Lawyers Face Uphill Climb in Challenging Payment Protection
Banks have been accused of ripping off consumers for insurance-like credit card products. Now critics who say the payment protection plans are a racket could get a boost from federal regulators.
Banks have faced successive waves of litigation over the past several years challenging the legality of their credit card payment protection plans. So far, the banks have largely emerged victorious as the suits have either been dismissed outright or resulted in relatively small settlements.
The legal challenges, including dozens of class actions and several suits brought by state attorneys general, have focused mainly on allegedly illegal marketing tactics with a particular emphasis on claims that lenders have enrolled unknowing consumers.
"Discover [Financial Services] often enrolls consumers in these products based on highly deceptive and misleading telemarketing calls, charging some consumers without their meaningful consent or understanding that their credit cards will be charged for these products," alleges a complaint filed by the Minnesota Attorney General in December 2010. Discover representatives declined to discuss litigation.
The West Virginia AG sued nine banks, including Discover, in August 2011 on related allegations. Missouri's attorney general submitted a request for information to Discover that same month, the bank has disclosed in regulatory filings.
Many of the top credit card issuers, including Bank of America Corp., Citigroup Inc., and JPMorgan Chase & Co. have been taken to court to defend their payment protection plans. Bank representatives declined to comment on the litigation.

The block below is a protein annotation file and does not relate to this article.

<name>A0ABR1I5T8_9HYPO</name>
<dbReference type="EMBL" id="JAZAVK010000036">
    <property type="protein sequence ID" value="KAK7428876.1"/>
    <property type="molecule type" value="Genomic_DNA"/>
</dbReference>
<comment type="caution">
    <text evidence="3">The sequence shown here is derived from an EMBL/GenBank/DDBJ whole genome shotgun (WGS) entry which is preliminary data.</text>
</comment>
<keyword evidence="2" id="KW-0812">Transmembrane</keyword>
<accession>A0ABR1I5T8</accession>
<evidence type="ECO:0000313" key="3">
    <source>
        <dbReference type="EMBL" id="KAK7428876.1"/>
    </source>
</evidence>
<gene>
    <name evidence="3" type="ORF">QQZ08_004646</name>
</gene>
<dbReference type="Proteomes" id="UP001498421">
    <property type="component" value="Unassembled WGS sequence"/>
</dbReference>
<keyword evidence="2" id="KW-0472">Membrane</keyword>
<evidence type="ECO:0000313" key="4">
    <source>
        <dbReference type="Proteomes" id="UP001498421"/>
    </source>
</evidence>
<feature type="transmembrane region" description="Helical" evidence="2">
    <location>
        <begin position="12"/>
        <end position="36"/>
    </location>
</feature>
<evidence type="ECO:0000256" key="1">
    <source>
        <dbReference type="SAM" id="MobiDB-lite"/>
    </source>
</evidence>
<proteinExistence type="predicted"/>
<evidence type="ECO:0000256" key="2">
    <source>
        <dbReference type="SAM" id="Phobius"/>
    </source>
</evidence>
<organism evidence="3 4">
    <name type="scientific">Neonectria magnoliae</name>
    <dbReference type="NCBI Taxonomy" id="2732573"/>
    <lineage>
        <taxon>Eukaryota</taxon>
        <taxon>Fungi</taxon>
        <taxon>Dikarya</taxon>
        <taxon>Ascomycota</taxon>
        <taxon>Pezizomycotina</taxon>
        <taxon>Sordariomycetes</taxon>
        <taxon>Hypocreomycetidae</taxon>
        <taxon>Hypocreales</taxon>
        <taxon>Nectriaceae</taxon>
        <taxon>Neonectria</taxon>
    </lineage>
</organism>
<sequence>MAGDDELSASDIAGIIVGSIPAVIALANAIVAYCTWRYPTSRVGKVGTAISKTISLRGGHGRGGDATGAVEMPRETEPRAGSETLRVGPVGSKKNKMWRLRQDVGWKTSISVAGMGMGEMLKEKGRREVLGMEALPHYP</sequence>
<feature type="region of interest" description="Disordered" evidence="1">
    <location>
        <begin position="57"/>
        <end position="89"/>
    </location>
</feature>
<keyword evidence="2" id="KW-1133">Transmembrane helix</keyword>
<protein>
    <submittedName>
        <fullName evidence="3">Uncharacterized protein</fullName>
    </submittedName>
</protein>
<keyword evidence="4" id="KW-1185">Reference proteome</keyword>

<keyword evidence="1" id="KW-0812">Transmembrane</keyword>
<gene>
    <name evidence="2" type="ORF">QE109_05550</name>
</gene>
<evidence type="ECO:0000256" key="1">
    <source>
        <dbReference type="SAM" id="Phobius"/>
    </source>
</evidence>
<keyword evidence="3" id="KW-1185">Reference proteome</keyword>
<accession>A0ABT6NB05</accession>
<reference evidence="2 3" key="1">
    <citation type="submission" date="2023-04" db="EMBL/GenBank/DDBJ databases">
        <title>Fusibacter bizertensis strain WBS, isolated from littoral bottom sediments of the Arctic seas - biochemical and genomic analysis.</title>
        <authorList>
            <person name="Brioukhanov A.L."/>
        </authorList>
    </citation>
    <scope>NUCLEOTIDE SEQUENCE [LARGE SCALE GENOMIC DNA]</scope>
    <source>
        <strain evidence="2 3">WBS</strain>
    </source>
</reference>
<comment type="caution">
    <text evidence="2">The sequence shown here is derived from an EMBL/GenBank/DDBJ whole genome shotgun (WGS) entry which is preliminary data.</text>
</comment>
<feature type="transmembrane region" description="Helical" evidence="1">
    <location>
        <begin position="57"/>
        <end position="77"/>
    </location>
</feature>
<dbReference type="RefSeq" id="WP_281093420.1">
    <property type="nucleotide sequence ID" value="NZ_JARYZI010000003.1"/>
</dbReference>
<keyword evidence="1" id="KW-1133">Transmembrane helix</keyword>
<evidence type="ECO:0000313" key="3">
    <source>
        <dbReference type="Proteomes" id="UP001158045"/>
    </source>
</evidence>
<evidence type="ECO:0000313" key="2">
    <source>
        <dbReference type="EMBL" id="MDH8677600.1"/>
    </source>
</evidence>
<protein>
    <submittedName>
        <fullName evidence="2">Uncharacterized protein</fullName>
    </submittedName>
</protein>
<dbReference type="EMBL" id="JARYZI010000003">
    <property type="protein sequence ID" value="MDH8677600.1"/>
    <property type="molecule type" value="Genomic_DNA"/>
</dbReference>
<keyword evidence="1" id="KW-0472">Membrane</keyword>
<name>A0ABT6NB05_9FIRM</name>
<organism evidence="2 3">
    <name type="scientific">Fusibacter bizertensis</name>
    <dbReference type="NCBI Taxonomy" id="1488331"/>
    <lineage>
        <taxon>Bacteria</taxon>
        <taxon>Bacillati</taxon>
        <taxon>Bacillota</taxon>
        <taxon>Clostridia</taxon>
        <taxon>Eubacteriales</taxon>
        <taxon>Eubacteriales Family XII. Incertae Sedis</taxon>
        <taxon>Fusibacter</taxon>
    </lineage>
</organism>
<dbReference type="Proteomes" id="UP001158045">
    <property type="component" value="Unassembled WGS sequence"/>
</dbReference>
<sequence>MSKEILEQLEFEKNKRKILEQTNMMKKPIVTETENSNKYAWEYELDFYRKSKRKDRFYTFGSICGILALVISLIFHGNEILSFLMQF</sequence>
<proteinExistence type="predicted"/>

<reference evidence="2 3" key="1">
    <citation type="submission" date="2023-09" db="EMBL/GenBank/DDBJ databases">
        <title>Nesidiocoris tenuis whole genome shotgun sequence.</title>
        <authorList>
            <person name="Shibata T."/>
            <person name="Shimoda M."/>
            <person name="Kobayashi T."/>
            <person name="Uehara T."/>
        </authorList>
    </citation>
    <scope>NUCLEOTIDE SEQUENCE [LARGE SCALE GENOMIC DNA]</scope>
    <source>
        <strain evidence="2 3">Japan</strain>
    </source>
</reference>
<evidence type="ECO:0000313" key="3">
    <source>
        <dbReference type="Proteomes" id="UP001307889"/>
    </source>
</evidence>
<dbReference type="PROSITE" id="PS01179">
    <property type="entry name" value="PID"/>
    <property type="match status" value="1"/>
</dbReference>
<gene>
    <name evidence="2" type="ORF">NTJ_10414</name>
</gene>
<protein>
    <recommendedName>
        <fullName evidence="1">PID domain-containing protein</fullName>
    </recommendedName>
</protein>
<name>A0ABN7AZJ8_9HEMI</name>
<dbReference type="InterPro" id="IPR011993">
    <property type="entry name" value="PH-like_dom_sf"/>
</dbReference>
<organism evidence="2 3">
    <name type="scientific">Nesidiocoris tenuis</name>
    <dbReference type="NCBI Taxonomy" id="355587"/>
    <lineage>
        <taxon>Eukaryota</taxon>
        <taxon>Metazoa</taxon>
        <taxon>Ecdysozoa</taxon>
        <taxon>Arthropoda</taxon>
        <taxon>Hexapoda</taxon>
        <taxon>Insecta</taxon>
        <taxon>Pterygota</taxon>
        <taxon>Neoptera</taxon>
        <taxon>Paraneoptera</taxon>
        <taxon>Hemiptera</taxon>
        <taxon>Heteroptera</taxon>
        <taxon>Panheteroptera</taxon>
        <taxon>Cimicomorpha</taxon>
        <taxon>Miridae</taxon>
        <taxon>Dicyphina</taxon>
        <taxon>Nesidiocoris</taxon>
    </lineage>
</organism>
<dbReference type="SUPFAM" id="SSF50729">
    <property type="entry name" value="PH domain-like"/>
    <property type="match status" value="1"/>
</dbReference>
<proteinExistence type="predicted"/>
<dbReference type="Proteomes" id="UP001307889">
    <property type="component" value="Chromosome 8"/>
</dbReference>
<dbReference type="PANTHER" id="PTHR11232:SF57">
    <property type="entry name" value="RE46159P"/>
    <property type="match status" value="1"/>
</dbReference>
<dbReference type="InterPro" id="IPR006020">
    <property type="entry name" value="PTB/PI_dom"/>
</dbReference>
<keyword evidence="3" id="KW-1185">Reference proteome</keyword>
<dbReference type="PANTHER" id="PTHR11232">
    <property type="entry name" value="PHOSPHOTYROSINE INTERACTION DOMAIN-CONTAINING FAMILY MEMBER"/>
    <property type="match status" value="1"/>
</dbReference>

For plaintiffs, the biggest stumbling block has been the existence of mandatory arbitration clauses in many credit card contracts. Such clauses are often included in credit card and other contracts and require consumers to settle any complaints through mediation instead of in court.
"If they've got … arbitration, there's no reason to ever modify their practices," says David Paris of Paris Ackerman & Schmierer LLP, who has been involved in bringing some of the class actions against the banks.
Numerous class actions, including several against Citigroup, were dismissed last year following the Supreme Court's AT&T Mobility v. Concepcion decision, which upheld the right of companies to use mandatory arbitration.
Use of mandatory arbitration could become a growing trend in coming years. JPMorgan Chase, Capital One Financial Corp., HSBC Holdings PLC and Bank of America agreed as part of an earlier settlement to abstain from using such clauses for three and half years, a period which runs until the end of 2013. (http://www.americanbanker.com/issues/174_225/jpmorgan_chase_to_scrap_arbitration-1004204-1.html)
Meanwhile, the Dodd-Frank Act requires the Consumer Financial Protection Bureau to complete a study and report to Congress on use of mandatory arbitration agreements in connection with consumer financial products.
The agency also has discretion to "prohibit or impose conditions or limitations on the use of an agreement" in financial services products after the study is completed, "if the Bureau finds that such a prohibition or imposition of conditions or limitations is in the public interest and for the protection of consumers," according to the financial reform law.
Other hurdles remain for those challenging the payment protection business in court.
"If you're not dealing with [mandatory arbitration], then your secondary concern is preemption," says Paris, referring to a legal principle under which federal law preempts state statutes when the two are in conflict.